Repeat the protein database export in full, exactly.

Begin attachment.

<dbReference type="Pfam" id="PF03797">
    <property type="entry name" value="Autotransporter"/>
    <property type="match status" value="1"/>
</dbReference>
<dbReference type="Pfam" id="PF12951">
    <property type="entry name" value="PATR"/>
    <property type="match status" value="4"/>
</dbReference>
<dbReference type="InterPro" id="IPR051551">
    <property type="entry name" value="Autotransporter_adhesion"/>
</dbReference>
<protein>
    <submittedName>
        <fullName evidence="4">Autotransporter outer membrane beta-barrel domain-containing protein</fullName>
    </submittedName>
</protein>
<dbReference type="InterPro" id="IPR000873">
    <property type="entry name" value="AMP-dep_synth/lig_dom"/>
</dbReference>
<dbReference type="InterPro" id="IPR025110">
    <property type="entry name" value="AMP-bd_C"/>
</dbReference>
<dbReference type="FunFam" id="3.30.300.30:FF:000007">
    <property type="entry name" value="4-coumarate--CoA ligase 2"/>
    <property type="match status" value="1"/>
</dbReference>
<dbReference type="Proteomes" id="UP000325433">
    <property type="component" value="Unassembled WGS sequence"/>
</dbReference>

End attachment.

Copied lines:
<dbReference type="Pfam" id="PF03797">
    <property type="entry name" value="Autotransporter"/>
    <property type="match status" value="1"/>
</dbReference>
<dbReference type="Pfam" id="PF12951">
    <property type="entry name" value="PATR"/>
    <property type="match status" value="4"/>
</dbReference>
<dbReference type="InterPro" id="IPR051551">
    <property type="entry name" value="Autotransporter_adhesion"/>
</dbReference>
<protein>
    <submittedName>
        <fullName evidence="4">Autotransporter outer membrane beta-barrel domain-containing protein</fullName>
    </submittedName>
</protein>
<dbReference type="InterPro" id="IPR000873">
    <property type="entry name" value="AMP-dep_synth/lig_dom"/>
</dbReference>
<dbReference type="InterPro" id="IPR025110">
    <property type="entry name" value="AMP-bd_C"/>
</dbReference>
<dbReference type="FunFam" id="3.30.300.30:FF:000007">
    <property type="entry name" value="4-coumarate--CoA ligase 2"/>
    <property type="match status" value="1"/>
</dbReference>
<dbReference type="Proteomes" id="UP000325433">
    <property type="component" value="Unassembled WGS sequence"/>
</dbReference>